--------------
If you don't stand for something, you will fall for anything....

bb1fit@freetrainers.com
neiltilley
neiltilley
Posts: 325
Joined: 2003/03/09
United Kingdom
2004/05/24, 06:38 AM
Make sure oats, benecol or pro-activ spreads are used. Olive oil and olive spread. Check that the right fats are in too- nuts, fish, flaxseed... get lipitor from the doctor anyway.
And best of luck- real egg or substitute egg- it's an egg so go easy, I was told 2 a week but I gave them up for 6 months then I eat them as I like to at about 10+ a week maybe 20 sometimes...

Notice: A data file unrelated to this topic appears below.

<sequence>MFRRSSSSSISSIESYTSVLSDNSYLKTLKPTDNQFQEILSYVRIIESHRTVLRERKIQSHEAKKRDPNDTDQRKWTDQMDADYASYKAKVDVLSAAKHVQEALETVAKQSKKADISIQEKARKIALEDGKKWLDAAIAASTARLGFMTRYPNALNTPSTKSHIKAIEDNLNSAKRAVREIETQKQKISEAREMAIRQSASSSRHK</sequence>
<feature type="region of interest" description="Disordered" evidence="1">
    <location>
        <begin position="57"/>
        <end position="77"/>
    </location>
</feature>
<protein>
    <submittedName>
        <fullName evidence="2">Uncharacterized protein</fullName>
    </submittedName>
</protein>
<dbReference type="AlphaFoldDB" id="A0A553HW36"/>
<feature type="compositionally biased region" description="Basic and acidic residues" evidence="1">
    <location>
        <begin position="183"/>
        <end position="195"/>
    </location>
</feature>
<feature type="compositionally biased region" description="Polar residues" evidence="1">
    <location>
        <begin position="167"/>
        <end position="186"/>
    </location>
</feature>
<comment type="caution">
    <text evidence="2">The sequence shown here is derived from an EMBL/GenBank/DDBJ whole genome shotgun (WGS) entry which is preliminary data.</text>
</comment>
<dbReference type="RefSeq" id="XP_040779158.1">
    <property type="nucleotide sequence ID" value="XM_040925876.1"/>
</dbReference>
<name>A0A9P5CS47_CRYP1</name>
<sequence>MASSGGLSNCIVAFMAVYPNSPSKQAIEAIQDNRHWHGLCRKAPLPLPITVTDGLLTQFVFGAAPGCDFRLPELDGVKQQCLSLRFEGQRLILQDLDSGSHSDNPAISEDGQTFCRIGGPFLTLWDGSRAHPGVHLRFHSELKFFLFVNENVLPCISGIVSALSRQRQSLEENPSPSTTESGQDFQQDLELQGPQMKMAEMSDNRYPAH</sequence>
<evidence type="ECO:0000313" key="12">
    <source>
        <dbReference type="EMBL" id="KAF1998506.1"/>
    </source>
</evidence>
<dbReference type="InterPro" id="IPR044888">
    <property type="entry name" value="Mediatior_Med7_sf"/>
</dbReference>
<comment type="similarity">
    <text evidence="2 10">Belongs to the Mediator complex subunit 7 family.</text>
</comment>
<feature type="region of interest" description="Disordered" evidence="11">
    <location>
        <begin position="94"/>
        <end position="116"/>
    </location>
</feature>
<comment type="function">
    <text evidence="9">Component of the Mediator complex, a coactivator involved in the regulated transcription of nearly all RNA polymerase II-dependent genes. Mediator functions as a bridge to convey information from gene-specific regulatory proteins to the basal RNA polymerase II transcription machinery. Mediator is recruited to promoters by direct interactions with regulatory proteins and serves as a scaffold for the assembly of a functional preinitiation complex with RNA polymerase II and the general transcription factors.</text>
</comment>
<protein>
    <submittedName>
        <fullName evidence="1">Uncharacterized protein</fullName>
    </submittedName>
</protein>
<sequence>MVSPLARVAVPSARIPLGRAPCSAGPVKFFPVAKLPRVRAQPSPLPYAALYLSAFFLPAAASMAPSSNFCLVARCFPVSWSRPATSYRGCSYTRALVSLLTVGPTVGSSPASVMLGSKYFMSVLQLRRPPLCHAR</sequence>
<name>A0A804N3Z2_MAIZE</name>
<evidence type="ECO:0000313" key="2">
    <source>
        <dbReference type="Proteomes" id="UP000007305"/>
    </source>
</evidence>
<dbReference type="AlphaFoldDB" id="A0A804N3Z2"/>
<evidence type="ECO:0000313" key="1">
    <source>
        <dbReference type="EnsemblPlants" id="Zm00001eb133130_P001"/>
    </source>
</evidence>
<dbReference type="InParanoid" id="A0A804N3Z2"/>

Mudiver
Mudiver
Posts: 3
Joined: 2018/05/25
United States
2018/05/25, 11:18 AM
FG1966
My husband recently went for a physical. He received a call from the dr. today saying his cholesterol level was over 800 and triclycerids were over 5000. Mike has been body building for over 20 years. Although he no longer competes, he is still at the gym a minimum of 5 days a week. Diet could probably be better, but by no means would explain such outrageious numbers. 99.5% of the time we eat chicken...occasionally red meat. He's determined that these numbers are inaccurate - going for a retest next week.

Any input? Has anyone else experienced something like this?


The only real solution maybe Repatha a non statin Rx. Many of the guys at my gym, once starting statins ended up with rhabdomyolysis within a week. Within a week I had rabdo, you should speak with a cardiologist ASAP and ask about Repatha!